Even in the most southerly parts of Canada, a little winter does fall.
Canada is a northerly country with long winter nights. Spring brings longer days and the cheerful barrage of colour everywhere as flowers and trees bloom anew.
This is particularly true in the nation’s capital of Ottawa, which hosts the annual Canadian Tulip Festival, running in 2017 from May 12 to 22.
The Festival celebrates the close ties between The Netherlands and Canada, going back to the Second World War. When the German military invaded and occupied The Netherlands, the Dutch royal family fled for safety to England. Princess Juliana, next in line to the Dutch throne, and her two daughters moved further to safety in Canada and settled in Ottawa. In 1943, Juliana gave birth to a third daughter and, in order for that child to hold Dutch citizenship, the Canadian government declared the hospital where she was born as outside of Canadian territory. Canadians also led the Allied forces that liberated the Netherlands from their occupation in 1945.
After Princess Juliana and the rest of the Dutch royal family returned home, she sent 100,000 tulip bulbs as a thank you to Canada; she sent another 20,500 the next year and maintained the yearly gift when she became queen in 1948. To this day, Ottawa receives 20,000 tulips yearly as a continuing tribute from the Netherlands.
Just a few years into the tulip-giving — and the subsequent large beds of tulip blooms springing up around Ottawa — photographer Malak Karsh suggested that the city host a festival to celebrate the spring, the tulips, and the Canadian military who served in the Second World War.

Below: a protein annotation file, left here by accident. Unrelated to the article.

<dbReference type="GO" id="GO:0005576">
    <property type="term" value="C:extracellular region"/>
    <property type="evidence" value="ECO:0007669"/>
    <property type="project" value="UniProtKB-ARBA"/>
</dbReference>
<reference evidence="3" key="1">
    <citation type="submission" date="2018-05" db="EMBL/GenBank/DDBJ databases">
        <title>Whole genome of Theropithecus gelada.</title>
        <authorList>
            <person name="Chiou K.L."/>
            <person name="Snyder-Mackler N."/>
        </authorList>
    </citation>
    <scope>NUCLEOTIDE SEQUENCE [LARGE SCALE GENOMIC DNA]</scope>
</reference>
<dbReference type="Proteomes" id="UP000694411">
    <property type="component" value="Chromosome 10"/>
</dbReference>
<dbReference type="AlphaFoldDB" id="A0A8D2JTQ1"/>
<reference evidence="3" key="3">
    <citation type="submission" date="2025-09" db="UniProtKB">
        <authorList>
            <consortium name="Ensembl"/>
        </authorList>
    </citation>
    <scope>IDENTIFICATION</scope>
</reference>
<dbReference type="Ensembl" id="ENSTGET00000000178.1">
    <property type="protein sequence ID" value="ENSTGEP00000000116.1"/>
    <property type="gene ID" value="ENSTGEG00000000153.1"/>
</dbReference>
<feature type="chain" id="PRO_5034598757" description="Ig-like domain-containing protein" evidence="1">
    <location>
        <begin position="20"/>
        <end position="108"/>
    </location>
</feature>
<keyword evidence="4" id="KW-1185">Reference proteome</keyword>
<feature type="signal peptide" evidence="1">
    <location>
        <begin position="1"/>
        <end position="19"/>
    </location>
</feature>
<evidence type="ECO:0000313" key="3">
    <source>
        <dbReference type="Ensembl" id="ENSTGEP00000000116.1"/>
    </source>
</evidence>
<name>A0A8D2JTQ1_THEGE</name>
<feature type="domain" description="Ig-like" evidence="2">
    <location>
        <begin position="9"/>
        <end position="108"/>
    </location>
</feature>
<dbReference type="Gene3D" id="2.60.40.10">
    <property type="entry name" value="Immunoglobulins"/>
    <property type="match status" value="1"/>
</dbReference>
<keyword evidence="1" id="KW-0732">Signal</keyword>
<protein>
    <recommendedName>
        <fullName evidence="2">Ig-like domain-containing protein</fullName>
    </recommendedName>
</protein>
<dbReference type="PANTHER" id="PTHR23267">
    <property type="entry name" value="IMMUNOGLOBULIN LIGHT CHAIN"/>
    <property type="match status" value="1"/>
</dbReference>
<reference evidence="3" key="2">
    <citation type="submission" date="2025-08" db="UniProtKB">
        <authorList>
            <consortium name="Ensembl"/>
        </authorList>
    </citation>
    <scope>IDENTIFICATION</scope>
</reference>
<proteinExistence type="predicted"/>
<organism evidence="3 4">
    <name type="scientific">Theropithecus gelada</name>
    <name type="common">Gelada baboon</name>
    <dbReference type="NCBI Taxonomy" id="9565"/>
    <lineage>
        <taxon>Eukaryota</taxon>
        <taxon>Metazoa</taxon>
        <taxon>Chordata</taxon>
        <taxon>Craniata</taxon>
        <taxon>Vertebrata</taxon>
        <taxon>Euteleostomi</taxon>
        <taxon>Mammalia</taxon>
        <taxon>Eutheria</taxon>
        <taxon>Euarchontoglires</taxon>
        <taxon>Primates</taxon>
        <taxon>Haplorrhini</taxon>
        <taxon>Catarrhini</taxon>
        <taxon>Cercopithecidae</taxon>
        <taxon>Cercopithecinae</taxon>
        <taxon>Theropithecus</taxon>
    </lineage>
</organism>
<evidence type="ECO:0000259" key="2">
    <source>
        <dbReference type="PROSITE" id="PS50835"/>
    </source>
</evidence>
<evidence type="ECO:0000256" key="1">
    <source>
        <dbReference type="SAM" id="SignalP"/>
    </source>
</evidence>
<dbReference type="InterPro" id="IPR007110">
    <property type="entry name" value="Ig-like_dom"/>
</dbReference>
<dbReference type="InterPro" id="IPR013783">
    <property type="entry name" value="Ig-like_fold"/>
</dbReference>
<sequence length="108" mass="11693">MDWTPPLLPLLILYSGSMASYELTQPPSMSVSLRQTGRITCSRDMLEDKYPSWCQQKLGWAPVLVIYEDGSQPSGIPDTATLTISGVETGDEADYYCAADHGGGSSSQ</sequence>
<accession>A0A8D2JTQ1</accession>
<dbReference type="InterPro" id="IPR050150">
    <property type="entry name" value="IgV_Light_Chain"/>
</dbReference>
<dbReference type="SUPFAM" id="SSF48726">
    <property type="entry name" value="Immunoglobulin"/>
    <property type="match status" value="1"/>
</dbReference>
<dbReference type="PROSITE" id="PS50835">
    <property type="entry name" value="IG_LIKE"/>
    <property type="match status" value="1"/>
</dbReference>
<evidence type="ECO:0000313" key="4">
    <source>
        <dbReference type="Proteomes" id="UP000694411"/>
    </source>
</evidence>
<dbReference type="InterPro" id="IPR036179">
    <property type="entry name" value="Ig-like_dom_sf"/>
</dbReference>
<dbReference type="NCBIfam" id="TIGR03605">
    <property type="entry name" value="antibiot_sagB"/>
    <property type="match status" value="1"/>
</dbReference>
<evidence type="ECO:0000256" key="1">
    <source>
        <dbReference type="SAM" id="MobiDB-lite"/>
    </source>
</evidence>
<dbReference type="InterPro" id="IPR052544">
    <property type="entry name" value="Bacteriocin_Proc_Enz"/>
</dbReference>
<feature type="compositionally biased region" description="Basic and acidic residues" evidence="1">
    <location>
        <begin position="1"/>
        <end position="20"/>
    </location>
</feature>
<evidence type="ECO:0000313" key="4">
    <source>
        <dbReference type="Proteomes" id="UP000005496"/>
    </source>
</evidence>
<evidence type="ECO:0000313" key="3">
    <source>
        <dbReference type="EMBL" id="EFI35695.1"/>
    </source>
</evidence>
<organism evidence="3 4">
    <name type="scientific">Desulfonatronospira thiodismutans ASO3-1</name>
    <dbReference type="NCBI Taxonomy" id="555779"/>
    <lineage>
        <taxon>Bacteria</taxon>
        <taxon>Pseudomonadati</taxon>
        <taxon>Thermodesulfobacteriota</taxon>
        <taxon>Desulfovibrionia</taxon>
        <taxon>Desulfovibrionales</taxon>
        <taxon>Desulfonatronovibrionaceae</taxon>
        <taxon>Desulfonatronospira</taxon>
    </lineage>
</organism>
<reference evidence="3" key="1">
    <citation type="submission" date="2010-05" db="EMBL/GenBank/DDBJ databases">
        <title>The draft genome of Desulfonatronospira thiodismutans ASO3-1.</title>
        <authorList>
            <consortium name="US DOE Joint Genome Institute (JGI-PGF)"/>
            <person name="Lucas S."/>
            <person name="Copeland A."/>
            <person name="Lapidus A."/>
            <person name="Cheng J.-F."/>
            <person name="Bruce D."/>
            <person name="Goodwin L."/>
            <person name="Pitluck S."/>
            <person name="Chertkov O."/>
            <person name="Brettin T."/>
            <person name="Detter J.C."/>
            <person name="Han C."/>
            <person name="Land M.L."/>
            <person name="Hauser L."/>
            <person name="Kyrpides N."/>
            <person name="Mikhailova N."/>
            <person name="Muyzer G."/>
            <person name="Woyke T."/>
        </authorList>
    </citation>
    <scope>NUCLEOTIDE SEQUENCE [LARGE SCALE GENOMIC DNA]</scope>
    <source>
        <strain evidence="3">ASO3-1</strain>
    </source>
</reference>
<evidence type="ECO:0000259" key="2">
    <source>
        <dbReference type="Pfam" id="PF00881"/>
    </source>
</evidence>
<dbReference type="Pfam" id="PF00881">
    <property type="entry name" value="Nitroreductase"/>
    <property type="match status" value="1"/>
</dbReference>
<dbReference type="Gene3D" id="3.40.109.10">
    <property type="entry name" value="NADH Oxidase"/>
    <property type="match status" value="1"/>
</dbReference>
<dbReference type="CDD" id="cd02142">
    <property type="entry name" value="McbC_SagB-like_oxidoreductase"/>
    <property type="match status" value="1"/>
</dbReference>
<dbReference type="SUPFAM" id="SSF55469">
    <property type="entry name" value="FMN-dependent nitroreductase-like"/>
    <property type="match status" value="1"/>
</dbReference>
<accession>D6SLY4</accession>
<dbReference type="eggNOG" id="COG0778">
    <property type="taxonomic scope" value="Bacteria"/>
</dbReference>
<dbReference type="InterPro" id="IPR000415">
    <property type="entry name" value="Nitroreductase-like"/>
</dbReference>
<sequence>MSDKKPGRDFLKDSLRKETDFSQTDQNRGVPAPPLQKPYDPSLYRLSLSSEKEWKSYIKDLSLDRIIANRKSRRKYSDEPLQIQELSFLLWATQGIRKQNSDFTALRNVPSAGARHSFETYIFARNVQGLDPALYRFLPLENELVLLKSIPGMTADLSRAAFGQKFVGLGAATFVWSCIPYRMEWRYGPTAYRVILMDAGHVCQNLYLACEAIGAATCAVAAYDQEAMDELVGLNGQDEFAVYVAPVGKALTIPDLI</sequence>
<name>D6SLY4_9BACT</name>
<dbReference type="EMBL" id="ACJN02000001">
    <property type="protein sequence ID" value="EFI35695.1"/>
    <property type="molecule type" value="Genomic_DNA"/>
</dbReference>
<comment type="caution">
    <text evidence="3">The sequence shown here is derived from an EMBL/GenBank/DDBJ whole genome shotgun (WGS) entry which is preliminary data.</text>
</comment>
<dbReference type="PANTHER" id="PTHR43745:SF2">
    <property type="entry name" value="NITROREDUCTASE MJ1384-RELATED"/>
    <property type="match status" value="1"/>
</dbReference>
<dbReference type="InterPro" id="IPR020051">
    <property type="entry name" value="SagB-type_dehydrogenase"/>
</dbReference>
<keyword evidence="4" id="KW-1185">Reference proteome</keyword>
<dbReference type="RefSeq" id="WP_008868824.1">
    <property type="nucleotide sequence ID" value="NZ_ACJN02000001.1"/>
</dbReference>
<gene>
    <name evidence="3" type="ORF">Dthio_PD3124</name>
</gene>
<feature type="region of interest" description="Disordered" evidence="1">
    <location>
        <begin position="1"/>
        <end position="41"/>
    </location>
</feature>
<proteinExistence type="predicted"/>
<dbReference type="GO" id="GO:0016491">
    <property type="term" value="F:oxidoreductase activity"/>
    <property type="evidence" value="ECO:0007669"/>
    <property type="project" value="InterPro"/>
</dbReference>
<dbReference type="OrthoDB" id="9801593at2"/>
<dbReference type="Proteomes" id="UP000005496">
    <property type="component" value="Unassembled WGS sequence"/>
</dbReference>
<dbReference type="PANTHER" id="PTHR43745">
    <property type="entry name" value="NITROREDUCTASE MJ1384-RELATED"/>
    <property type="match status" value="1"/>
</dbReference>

Beyond Ottawa’s tulips, other spring blooms have special meanings across Canada.
The daffodil month
Ontario’s official flower blooms in early May in woodlots, a tri-petal white (and sometimes burgundy-red) flower. Every kid in Ontario gets sternly warned, “don’t pick the trilliums!” Trilliums will not bloom again if their current blossom is plucked and there is even a law, 2009’s Ontario Trillium Protection Act, that makes is illegal, punishable by up to a $500 fine, to “pick, cut down, dig, pull up, injure or destroy, in whole or in part, whether in blossom or not, the plant that produces the trillium grandiflorum or white trillium.” Trilliums can be safely propagated by digging up the rhizomes when the plant is in dormancy stage, dividing them, and replanting. This image of trilliums comes from a downtown Toronto urban garden.
Toronto’s High Park cherry blossoms
Nova Scotia’s lupins
Main photo: Courtesy Ottawa Tourism